SB: No, I think it was just my role with CSK. I don't think I am a player who can just do that role. If you have seen my knocks, it is a tough thing to do. When the game is at 0 for 2 or 5 for 2 or 10 for 2, I don't think it is easy to go out and bat. But I have played knocks and I have a strike rate close to 120. It is just that in CSK it happened to become like that. I don't think I am a player just for that role. I have my skill sets, and I have proved quite a few times that I can play any number and play in any situation. I have played crucial knocks when we chased down 190-200 runs. It is just the mindset, the way it has become. If any team is thinking that I can do only that role, it is definitely not valid. I have proved otherwise. In CSK it became like that because of the players who were ahead and behind me - I had [Suresh] Raina ahead of me and [MS] Dhoni behind me, followed by [Dwayne] Bravo, and we opened with [Matthew] Hayden. I am a multi-specialist player as a batsman.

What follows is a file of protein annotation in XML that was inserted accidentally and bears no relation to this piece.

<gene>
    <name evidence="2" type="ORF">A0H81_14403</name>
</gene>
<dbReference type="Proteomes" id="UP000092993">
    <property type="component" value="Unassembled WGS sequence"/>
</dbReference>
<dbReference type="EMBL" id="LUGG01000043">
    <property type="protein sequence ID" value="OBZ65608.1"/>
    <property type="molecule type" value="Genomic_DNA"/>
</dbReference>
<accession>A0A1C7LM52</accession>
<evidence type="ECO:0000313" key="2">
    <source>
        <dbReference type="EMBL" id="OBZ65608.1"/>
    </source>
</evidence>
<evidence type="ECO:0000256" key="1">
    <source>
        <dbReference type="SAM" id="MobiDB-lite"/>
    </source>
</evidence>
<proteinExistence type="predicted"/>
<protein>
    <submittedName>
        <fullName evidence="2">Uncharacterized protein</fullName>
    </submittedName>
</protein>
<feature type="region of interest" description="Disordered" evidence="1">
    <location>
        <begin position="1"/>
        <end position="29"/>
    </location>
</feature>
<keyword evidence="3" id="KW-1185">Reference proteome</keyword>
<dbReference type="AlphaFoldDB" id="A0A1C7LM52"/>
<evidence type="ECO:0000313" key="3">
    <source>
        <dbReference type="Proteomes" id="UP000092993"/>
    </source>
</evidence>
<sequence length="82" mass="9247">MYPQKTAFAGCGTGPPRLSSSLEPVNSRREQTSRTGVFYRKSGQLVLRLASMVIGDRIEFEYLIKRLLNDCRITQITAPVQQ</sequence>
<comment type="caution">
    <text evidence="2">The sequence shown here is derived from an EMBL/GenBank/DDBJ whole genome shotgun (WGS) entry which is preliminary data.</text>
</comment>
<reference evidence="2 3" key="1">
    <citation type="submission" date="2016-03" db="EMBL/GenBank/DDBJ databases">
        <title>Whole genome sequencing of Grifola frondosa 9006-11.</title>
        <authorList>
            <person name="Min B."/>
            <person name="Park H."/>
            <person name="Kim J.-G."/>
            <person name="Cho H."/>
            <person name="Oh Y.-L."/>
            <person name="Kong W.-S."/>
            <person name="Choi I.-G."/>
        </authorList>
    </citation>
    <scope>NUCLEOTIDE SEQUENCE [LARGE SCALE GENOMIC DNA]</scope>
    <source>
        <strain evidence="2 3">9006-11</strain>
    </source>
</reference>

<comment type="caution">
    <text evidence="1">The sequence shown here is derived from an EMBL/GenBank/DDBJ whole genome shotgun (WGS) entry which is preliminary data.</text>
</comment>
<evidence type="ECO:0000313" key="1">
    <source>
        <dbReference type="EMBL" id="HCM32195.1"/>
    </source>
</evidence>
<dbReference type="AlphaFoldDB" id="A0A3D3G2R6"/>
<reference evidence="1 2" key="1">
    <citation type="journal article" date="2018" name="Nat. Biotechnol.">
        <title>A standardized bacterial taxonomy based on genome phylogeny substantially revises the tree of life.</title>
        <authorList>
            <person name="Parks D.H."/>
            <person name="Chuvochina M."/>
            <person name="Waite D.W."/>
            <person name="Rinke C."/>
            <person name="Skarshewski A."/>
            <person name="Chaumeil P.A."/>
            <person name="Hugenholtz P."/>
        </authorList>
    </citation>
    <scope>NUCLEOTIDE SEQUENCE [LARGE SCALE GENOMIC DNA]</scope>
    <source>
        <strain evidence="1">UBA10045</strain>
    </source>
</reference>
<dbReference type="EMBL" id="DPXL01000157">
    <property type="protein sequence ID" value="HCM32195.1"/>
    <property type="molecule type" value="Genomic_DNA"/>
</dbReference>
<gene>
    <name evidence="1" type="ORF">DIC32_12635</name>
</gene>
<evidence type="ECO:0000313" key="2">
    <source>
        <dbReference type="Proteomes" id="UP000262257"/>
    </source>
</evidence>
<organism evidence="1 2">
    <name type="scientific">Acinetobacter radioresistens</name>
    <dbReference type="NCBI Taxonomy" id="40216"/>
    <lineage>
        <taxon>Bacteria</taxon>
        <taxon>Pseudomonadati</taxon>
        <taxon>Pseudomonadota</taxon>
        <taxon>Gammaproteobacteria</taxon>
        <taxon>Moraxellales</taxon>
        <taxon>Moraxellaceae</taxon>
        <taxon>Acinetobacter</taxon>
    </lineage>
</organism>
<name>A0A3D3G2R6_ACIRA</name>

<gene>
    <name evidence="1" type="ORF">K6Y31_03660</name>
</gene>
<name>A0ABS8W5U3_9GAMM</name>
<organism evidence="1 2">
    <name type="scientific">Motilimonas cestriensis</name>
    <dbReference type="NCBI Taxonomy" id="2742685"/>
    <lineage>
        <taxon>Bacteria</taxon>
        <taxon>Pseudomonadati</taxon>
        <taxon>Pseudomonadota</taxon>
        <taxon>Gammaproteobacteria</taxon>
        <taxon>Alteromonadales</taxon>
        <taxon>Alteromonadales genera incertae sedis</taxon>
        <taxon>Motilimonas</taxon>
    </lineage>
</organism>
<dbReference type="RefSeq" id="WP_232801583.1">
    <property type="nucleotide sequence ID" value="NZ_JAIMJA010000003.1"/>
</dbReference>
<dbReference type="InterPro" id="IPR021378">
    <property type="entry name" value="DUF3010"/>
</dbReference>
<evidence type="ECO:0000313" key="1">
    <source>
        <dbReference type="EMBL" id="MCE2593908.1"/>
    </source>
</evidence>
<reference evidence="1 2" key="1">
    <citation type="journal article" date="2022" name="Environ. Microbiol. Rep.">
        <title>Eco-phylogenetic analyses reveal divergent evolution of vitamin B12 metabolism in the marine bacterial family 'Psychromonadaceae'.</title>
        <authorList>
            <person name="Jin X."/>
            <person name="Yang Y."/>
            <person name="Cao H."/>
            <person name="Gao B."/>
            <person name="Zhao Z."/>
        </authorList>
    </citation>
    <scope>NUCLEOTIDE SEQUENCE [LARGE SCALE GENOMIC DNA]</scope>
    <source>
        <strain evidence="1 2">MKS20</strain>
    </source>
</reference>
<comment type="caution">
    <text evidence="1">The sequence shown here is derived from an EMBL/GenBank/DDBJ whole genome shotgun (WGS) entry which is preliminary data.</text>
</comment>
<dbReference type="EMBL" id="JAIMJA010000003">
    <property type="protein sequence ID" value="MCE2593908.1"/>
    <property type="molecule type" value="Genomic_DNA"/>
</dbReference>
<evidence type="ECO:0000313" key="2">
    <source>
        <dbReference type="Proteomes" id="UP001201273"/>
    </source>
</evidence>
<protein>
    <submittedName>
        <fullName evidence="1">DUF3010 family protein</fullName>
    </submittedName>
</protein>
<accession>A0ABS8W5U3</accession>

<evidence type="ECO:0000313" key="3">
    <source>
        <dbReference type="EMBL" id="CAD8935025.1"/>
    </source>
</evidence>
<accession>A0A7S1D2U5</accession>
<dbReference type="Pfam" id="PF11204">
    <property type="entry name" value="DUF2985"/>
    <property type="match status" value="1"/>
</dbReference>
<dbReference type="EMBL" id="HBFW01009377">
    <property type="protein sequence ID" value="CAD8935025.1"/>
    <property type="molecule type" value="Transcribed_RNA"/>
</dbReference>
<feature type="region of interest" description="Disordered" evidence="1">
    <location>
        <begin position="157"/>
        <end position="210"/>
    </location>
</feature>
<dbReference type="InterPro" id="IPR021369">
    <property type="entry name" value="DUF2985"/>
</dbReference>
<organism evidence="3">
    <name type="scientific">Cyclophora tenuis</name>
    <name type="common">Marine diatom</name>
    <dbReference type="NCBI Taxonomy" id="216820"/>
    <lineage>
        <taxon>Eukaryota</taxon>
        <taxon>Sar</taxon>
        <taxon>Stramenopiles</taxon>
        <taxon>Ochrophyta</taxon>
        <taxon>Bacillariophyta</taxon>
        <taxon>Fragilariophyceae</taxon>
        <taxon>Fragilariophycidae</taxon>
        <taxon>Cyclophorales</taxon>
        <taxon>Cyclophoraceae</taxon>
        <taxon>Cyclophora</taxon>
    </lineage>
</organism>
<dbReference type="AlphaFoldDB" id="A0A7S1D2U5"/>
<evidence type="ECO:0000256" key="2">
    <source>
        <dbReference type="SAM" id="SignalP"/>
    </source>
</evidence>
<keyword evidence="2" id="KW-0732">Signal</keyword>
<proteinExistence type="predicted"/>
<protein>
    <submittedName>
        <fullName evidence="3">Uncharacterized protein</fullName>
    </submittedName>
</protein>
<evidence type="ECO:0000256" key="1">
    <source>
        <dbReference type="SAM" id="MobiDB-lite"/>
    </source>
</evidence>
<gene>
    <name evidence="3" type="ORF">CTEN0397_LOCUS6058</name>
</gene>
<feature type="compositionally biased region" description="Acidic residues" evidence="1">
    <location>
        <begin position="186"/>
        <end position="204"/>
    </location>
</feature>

SJ: Let's say you are not sure where you are going to bat that day. T20 moves so fast, you don't have much time to think about what is happening. But at the same time you have to stay focused and be ready to go in whenever required - whether it is 5 for 2 or 150 for 1.

SB: Like I said, it was definitely not an easy thing to do. I remember Stephen Fleming, the CSK coach, speaking to me quite a few times, where he told me that what I did for the team was invaluable and not an easy thing to do. Many times I had been upset, not in the best frame of mind. I think it was very hard, but I was really proud of myself that I had fulfilled that role to the best of my abilities. I had to work harder, had to practise playing defensively and aggressively as well.

SJ: You did this for five years.

SB: Six years, actually. Yes, mentally too, it was not an easy thing to do. I had to pad up with the openers, but I didn't know when I was going to go in to bat. I had to prepare myself for multiple situations.

SJ: Did you feel let down by CSK when they didn't pick you in the auction last year?

SB: To be honest, yes. Immediately after the auction, I felt a little let down, with CSK being my home team and being with them for six years. I have moved on. That is done and buried, it has almost been a year now. I have worked hard on my game and it has taught me so much. Over the last 15 years, the last year has taught me the most with regards to my mental ability, my training skills, fitness, batting, everything. I am more mature now. I am more equipped to handle anything, both in my life and in my game. My next phase has come, and I am preparing myself for what is to come ahead.

"When I went in to the middle [on Test debut], I was so serenely relaxed" © AFP